This is a list of books, either that I recommend or that I have seen recommended in multiple places. I will be the first person to recommend hitting the library rather than the bookstore. However, if you decide to add one of these books to your personal reference shelf, please consider purchasing them through the link at the bottom of the page. It doesn't cost you anything extra, but it does help to support this blog.
The Good Life by Helen and Scott Nearing.
I will admit that I have never read this book. My local library does not carry it. I plan to order it on interlibrary loan however. I have seen this book referenced in many places in my own research and am eager to see for my self. Apparently the nearing, during the 1930s opted to go "back to the land" before people were going back to the land. They purchased a piece of property, built a home and focused on living simply so that they could spend their time in ways that they found more rewarding and productive than working in the sector.
The Self-Sufficient Life and How to Live It by John Seymor
This one I have read. I do not yet own it but I plan to. It has a lot of great information. The author gives suggestions for setting up your homestead garden/farm for varying sizes of property from 1/2 an acre up to five acres or more. He also has an extensive section on homesteading crafts like gardening, butchering, canning, etc. This is a book I highly recommend to anyone interested in a self-sufficient lifestyle.
Made From Scratch by Jenna Woginrich
I have borrowed this one from the library and enjoyed it thouroughly. It is an interesting account of one young woman's attempts to homestead. She shares her trials and success and tells an engaging story. While I enjoyed the book, I have no plans to purchase it. It is a good story but right now I am focusing on purchasing reference material.
Create an Oasis with Greywater by Art Ludwig
This one I own. At the time that I purchased it, I was curious enough about the subject to want the information and there was so little to be found on the subject. Even though I have a traditional sort of home, I am not sorry I purchased the book. Who knows when the information my become useful. The author has a website and is clearly an expert in his field.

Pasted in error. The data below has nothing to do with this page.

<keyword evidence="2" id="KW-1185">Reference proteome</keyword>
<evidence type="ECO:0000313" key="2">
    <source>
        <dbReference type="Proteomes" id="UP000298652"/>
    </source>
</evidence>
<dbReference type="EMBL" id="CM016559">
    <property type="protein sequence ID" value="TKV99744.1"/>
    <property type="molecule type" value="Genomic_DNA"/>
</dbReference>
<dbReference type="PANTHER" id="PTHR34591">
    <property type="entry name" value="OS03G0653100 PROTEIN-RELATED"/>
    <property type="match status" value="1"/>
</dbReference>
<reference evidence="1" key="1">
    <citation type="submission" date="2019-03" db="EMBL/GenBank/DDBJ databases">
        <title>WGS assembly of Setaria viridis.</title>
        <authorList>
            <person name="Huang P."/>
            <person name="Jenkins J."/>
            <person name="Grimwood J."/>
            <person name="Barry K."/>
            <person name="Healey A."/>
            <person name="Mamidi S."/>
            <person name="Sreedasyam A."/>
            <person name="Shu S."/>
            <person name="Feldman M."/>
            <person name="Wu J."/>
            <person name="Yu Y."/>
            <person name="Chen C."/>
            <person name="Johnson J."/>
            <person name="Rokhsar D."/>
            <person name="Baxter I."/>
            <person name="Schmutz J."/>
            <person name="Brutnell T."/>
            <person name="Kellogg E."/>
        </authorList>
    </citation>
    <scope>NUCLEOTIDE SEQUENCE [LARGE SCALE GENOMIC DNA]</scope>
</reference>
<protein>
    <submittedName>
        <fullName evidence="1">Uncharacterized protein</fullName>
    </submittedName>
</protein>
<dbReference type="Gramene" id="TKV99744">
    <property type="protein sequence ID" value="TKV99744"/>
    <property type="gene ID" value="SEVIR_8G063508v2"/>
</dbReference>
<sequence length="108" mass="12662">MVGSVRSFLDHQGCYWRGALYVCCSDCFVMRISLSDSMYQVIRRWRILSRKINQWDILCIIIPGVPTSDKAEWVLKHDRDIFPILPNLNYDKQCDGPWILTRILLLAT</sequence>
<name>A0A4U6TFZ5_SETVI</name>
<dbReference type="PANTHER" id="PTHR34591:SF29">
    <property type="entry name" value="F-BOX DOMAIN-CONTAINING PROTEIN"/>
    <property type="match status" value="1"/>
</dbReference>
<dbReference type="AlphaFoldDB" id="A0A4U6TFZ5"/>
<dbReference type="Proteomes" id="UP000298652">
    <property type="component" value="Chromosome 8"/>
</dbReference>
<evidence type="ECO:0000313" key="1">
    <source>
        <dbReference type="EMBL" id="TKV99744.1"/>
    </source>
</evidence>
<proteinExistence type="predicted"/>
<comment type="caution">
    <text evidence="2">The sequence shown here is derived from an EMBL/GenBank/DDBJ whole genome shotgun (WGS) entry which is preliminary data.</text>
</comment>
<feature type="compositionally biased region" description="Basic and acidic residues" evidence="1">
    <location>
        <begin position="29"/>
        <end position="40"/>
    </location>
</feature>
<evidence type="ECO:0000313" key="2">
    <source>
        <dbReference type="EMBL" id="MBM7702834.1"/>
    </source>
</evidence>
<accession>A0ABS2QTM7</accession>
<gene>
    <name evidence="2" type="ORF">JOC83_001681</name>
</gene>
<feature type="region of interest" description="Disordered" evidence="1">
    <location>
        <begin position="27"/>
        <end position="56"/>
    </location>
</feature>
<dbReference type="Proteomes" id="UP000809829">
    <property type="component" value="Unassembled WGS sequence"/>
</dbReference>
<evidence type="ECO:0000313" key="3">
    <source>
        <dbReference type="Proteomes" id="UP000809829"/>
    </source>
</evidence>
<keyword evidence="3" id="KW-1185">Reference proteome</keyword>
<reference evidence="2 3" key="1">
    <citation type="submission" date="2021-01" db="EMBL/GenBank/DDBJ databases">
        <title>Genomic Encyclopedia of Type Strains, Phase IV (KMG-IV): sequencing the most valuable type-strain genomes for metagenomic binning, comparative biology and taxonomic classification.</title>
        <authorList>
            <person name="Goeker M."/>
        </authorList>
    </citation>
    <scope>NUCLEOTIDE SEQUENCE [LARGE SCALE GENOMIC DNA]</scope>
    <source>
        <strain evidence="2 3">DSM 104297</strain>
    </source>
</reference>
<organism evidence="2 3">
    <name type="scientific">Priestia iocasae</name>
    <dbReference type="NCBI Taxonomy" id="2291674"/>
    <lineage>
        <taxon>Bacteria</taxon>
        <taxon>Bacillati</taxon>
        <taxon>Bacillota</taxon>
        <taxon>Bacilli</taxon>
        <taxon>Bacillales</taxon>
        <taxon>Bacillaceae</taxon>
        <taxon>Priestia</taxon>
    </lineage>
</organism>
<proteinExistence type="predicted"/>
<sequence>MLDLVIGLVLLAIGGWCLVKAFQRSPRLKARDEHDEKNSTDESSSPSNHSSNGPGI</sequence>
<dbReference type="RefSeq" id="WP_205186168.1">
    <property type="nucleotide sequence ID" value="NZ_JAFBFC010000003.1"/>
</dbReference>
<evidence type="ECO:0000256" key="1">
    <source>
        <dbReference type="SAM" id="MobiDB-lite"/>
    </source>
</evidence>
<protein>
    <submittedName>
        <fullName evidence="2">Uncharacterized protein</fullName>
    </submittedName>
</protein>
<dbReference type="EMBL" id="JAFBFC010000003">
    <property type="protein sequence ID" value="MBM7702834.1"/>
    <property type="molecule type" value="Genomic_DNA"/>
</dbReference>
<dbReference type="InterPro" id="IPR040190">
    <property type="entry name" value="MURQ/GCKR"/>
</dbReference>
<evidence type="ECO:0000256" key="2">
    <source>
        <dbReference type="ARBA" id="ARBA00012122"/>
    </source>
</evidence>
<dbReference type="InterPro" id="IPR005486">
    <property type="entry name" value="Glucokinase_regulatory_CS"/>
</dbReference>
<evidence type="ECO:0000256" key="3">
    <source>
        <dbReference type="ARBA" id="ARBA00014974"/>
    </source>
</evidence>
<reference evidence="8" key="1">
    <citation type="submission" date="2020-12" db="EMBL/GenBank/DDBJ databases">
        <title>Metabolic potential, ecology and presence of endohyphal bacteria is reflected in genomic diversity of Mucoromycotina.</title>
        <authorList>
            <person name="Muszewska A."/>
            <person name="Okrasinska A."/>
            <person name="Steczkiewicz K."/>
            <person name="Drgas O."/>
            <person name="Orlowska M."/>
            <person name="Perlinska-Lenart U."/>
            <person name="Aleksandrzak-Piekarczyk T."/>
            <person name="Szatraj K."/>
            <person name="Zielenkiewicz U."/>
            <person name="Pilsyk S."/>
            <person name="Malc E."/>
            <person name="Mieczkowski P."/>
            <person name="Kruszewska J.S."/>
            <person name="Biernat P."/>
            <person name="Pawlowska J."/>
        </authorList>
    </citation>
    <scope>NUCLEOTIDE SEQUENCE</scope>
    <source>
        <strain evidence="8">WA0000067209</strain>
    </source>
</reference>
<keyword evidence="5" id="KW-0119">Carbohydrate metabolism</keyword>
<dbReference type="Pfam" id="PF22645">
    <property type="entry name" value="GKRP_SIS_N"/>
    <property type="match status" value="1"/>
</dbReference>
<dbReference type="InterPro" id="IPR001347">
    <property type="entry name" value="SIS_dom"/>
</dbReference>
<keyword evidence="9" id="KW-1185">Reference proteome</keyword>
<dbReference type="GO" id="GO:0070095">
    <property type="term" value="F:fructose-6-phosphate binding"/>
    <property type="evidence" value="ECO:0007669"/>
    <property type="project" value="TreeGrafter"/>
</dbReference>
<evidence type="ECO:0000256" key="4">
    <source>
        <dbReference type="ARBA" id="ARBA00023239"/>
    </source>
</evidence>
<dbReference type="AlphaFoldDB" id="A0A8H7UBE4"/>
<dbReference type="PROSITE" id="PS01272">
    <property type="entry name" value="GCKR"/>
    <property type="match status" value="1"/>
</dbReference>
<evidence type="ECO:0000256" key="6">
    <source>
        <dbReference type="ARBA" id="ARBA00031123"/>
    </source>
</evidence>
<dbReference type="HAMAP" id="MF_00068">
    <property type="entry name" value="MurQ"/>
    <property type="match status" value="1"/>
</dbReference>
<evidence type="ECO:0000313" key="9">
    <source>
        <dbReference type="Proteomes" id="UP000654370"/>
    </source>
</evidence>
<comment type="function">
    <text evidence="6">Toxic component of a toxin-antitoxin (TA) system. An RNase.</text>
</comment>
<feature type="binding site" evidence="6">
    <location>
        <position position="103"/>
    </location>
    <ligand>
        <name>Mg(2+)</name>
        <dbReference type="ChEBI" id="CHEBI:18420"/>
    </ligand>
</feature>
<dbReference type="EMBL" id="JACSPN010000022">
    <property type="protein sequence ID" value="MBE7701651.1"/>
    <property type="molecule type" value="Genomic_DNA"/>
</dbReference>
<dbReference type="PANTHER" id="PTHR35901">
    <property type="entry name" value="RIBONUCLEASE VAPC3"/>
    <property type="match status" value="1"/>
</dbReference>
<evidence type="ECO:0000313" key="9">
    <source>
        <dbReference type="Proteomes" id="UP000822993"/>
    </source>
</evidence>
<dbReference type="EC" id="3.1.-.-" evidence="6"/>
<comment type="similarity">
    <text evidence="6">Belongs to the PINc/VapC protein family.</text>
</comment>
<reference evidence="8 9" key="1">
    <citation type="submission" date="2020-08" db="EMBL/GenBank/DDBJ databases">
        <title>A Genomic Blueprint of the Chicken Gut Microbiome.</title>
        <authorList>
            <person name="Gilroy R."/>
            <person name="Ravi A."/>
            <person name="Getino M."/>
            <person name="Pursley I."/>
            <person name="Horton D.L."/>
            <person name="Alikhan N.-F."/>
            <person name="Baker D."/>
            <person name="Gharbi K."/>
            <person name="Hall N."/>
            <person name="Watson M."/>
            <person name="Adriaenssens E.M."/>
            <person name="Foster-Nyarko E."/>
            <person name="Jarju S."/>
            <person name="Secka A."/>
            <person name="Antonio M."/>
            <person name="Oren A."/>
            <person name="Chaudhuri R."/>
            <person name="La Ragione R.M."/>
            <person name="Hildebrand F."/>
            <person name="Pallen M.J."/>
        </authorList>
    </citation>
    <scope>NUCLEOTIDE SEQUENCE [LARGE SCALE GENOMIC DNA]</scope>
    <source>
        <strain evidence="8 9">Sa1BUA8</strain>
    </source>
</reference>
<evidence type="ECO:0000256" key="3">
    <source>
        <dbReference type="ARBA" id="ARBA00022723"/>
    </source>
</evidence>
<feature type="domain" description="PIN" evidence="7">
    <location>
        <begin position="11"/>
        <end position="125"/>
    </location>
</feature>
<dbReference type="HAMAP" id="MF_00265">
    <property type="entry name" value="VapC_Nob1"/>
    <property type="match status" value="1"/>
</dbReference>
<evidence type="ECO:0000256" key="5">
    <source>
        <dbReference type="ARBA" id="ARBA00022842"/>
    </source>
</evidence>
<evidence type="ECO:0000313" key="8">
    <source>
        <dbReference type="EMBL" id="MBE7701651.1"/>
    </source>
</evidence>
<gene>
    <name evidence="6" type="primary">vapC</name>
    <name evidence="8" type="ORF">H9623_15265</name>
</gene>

Finding and Buying Your Place in the Country by Les and Carol Scher
This book is explained pretty well by the title. It was written by a couple, who also happen to be lawyers. They take you through the process of how to search for property, how to determine which property is the best for you and because they are lawyers they include useful things about the legal mumbo jumbo of purchasing contracts, including things to watch out for before signing on the dotted line. They also include useful items like an amoritization table so that you can figure out what your payments will be. They also talk about how to find water on your property. I own this one and if you are still looking for your place then I highly recommend this book.
Country Property Dirt Cheap. . . by Ralph C. Turner
This is one man's account of looking for his country property. He wanted the property for weekend use. He eventually put a cabin on the property, too. He tells the story of hunting for his property and how he got it dirt cheap. I do own this one. I bought it a long time ago. It is an interesting story, but if I were to consider whether or not to buy it now, it is an interesting story with some good ideas, but is a little thin as reference.
Root Cellaring: Natural Cold Storage of Fruits and Vegetables by Mike and Nancy Buble
This is a book I do not own but definitely plan on purchasing soon. It is all about preserving vegetables with out the use of refridgeration. It even gives suggestions on how to turn garages, closets, etc into makeshift root cellars. I highly recommend it.
Humanure Handbook by Joseph Jenkins
Can you guess what this one is about? If you have ever considered going totally off-grid, this classic can offer you a very simple solution to one of lifes most basic needs. It is carefully thought out and well documented. You can read it on line for free at http://humanurehandbook.com/contents.html or follow a link on that site to purchase your own paper or e-book copy.